Old Fustic

Old Fustic yields a range of colors from dark yellows to an attractive peach colour on silk, cotton and wool.  It has reasonably good light-fastness. Old fustic is an excellent dye for over-dyeing, as it produces good greens with woad and a good black with logwood and iron.  It is often recommended to be over-dyed with Saxon Blue for beautiful teal and emerald greens. 

Fustic can refer to either of two trees that produce yellow from the wood. To distinguish between them, one is called old fustic and the other young fustic.  I sell Old Fustic.

Old Fustic, or Dyer’s Mulberry, is made from heartwood of Maclura tinctoria, a medium to large tree of the mulberry family that is very common in Central and South America and the West Indies. This tree is also known as Chlorophora or Morus tinctoria.

While reading about natural dyes, you will come across the name young fustic. This is made from the wood of the Smoke Tree (Rhus cotinus), another dye plant but from a completely different family. Young fustic is related to cashew and sumacs and comes from southern Europe and Asia. It produces a less permanent color.

Old fustic was used extensively from about 1600 to 1850. During the WW1, fustic was one of the main dyes used to produce khaki for army uniforms.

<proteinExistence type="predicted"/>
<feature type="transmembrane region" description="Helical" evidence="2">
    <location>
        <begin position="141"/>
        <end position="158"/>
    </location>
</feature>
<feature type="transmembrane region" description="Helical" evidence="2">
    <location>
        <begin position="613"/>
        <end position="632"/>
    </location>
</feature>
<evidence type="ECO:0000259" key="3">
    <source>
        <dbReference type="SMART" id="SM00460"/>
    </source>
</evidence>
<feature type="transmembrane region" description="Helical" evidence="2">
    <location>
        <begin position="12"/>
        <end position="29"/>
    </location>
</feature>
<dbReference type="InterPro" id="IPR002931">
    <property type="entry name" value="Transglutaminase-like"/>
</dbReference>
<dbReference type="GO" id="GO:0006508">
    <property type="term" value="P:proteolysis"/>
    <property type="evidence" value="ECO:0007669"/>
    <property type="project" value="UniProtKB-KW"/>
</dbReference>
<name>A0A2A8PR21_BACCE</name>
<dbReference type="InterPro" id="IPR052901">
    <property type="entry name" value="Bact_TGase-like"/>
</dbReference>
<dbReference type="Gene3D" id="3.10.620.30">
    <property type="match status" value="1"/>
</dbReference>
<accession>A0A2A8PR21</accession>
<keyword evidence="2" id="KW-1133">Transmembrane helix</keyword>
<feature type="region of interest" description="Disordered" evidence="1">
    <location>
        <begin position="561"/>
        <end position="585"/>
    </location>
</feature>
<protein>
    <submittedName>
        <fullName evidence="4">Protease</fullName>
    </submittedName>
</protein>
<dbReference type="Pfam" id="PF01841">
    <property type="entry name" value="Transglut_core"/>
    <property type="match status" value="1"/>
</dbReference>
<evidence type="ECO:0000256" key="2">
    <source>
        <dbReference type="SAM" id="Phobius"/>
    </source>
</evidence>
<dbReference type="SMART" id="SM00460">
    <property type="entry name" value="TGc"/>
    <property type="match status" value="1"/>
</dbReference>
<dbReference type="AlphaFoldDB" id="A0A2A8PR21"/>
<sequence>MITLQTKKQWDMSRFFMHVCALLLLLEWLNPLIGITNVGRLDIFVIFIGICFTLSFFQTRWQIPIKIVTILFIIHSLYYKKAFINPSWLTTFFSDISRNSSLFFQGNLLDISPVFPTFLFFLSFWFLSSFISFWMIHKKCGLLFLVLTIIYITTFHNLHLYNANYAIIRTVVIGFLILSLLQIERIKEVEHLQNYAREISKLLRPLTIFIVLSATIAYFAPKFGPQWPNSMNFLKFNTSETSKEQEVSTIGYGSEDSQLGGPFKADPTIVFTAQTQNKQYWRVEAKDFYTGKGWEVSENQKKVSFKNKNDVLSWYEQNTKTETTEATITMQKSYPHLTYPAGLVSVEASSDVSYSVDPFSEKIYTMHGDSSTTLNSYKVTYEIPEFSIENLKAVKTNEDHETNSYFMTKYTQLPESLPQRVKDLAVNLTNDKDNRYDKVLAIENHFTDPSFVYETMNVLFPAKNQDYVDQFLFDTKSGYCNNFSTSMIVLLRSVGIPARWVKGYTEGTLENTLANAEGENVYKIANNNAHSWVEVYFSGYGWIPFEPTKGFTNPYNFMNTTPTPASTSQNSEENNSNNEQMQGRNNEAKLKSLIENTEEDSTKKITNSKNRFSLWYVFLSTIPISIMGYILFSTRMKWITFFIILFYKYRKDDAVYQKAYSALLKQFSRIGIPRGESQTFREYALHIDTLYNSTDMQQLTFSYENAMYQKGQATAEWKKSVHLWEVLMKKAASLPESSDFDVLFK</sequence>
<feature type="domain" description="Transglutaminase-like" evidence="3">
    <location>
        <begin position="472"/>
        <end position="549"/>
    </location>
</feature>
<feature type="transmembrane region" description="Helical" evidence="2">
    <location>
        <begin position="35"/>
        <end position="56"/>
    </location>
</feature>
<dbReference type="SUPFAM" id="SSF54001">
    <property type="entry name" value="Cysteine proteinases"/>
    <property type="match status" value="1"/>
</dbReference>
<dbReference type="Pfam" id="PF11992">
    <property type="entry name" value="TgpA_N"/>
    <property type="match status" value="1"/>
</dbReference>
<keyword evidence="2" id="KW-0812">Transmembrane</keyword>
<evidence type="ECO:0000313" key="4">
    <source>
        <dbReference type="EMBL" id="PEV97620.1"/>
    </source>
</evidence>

Fustic is an easy dye to use. It is best to boil or soak the fustic chips in water and leave sit overnight to extract the color. The following day, simmer the chips in the water for about an hour. Leave the dye bath to cool down for an hour or two and then pour the contents of the saucepan through a sieve to strain out the chips before adding the yarn.   Add 100 grams (one skein normally) of wool mordanted with alum to the dye bath and simmer for 30 minutes. Take the wool out and add another 100 grams of wool for paler colors.

Above I say to soak the chips and strain before using the liquid as a dye bath.  This is best practice.  Do I always do that?  No.  I like to feel like I did as a kid concocting and playing in nature, and so I like to put my chips and my yarn all together, and I never think ahead, so I haven’t pre-soaked the chips.  It’s ok.  If you are pleased with the result, and at least done the steps of mordanting, then dyeing you can just simmer longer or leave the wool cool in the dye pot…you’re good…enjoy doing what works for you.  Also, I often put my dyestuffs and yarn together into the pot.  I find that the dye stuffs shake out pretty well when dry, but if you are a sensitive skinned person, then maybe you don’t want to take the change of an errant wood chip hiding in your yarn!